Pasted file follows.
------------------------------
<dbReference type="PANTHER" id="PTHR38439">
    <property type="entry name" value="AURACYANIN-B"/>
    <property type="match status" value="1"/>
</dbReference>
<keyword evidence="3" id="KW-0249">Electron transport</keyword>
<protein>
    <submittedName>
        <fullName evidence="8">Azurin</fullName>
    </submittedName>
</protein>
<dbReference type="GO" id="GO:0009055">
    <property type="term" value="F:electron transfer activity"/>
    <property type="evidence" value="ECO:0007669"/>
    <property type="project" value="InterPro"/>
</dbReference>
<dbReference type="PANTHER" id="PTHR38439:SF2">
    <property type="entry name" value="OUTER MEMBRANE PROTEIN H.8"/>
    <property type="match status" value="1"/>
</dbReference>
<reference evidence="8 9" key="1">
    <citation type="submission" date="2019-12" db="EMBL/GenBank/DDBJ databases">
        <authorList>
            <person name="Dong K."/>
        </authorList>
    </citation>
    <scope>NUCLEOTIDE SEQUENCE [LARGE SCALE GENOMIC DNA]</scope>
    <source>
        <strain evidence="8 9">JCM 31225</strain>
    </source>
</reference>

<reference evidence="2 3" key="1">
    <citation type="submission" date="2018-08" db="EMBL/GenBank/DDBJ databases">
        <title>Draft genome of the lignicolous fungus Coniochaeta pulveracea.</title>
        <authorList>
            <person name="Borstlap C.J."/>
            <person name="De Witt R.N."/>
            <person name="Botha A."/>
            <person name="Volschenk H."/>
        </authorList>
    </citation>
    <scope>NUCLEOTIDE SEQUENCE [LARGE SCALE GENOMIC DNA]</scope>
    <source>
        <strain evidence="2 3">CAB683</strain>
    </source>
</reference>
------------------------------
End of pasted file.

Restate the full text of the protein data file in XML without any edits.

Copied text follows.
<dbReference type="PANTHER" id="PTHR38439">
    <property type="entry name" value="AURACYANIN-B"/>
    <property type="match status" value="1"/>
</dbReference>
<keyword evidence="3" id="KW-0249">Electron transport</keyword>
<protein>
    <submittedName>
        <fullName evidence="8">Azurin</fullName>
    </submittedName>
</protein>
<dbReference type="GO" id="GO:0009055">
    <property type="term" value="F:electron transfer activity"/>
    <property type="evidence" value="ECO:0007669"/>
    <property type="project" value="InterPro"/>
</dbReference>
<dbReference type="PANTHER" id="PTHR38439:SF2">
    <property type="entry name" value="OUTER MEMBRANE PROTEIN H.8"/>
    <property type="match status" value="1"/>
</dbReference>
<reference evidence="8 9" key="1">
    <citation type="submission" date="2019-12" db="EMBL/GenBank/DDBJ databases">
        <authorList>
            <person name="Dong K."/>
        </authorList>
    </citation>
    <scope>NUCLEOTIDE SEQUENCE [LARGE SCALE GENOMIC DNA]</scope>
    <source>
        <strain evidence="8 9">JCM 31225</strain>
    </source>
</reference>

<reference evidence="2 3" key="1">
    <citation type="submission" date="2018-08" db="EMBL/GenBank/DDBJ databases">
        <title>Draft genome of the lignicolous fungus Coniochaeta pulveracea.</title>
        <authorList>
            <person name="Borstlap C.J."/>
            <person name="De Witt R.N."/>
            <person name="Botha A."/>
            <person name="Volschenk H."/>
        </authorList>
    </citation>
    <scope>NUCLEOTIDE SEQUENCE [LARGE SCALE GENOMIC DNA]</scope>
    <source>
        <strain evidence="2 3">CAB683</strain>
    </source>
</reference>